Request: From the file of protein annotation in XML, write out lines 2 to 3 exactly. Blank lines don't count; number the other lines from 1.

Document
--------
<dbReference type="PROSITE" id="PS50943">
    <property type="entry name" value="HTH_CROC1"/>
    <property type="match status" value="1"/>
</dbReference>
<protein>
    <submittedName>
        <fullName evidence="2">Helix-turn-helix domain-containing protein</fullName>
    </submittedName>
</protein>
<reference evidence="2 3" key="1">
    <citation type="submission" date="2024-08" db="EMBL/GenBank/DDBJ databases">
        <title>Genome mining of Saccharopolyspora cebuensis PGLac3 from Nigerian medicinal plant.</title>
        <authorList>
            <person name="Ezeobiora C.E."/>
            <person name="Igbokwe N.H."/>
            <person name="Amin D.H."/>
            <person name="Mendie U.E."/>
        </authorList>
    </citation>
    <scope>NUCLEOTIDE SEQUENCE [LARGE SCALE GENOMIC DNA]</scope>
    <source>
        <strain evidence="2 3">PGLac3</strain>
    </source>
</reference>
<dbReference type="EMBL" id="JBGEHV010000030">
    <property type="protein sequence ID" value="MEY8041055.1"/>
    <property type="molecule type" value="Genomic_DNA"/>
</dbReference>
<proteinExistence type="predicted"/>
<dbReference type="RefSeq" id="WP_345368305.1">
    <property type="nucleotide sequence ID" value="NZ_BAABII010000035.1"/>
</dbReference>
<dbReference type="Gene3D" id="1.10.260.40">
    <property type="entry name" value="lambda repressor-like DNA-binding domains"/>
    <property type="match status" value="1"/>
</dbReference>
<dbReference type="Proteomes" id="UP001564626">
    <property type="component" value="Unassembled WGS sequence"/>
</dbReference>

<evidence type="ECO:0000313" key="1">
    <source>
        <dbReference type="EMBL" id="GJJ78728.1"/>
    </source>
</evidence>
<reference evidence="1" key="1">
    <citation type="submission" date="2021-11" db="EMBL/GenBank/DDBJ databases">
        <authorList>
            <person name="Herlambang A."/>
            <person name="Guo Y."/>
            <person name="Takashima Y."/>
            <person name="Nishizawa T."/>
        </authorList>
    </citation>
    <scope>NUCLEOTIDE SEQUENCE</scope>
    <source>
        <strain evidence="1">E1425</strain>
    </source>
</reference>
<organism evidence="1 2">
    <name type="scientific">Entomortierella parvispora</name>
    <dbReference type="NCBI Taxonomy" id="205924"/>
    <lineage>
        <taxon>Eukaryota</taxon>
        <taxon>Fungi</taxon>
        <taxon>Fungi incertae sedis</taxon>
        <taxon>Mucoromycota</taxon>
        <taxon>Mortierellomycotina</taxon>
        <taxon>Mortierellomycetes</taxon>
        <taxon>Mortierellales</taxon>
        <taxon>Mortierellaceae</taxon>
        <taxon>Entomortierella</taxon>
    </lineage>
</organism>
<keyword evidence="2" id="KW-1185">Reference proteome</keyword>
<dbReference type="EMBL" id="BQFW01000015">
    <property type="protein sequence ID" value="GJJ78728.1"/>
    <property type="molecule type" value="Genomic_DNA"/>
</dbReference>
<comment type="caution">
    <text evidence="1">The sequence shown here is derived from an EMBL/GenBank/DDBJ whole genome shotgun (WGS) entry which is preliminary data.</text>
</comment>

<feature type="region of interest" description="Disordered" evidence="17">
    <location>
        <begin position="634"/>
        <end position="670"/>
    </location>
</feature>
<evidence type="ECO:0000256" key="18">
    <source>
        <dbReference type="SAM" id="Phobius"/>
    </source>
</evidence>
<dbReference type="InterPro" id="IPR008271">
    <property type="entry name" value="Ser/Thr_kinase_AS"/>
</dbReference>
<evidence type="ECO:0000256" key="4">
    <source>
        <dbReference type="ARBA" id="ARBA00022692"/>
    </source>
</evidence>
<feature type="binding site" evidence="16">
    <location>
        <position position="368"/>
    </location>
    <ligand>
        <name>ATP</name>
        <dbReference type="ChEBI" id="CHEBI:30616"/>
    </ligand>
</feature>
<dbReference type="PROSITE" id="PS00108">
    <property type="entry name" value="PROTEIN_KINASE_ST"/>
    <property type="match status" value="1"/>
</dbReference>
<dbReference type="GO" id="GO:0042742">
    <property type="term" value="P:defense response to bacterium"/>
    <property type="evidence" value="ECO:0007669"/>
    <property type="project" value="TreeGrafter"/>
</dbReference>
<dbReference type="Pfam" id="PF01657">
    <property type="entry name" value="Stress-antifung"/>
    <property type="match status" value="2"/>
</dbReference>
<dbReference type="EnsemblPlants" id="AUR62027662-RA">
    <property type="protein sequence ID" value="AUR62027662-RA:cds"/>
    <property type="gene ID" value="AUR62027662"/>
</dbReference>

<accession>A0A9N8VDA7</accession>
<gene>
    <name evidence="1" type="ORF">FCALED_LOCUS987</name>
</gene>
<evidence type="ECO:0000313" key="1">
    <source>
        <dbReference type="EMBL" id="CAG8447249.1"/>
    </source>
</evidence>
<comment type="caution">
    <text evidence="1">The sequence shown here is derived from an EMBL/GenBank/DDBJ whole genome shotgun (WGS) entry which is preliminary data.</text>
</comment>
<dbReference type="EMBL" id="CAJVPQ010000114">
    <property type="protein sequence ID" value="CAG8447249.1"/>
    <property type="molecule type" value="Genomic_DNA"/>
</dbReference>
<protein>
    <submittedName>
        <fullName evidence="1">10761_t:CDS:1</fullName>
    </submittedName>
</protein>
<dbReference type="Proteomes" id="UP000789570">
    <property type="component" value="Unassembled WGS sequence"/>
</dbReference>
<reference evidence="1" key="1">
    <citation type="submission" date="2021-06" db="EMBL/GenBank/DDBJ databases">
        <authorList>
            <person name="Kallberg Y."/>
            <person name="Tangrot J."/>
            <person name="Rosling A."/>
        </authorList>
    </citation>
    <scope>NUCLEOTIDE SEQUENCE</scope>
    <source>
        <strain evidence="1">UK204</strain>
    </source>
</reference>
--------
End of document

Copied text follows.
    <property type="entry name" value="HTH_CROC1"/>
    <property type="match status" value="1"/>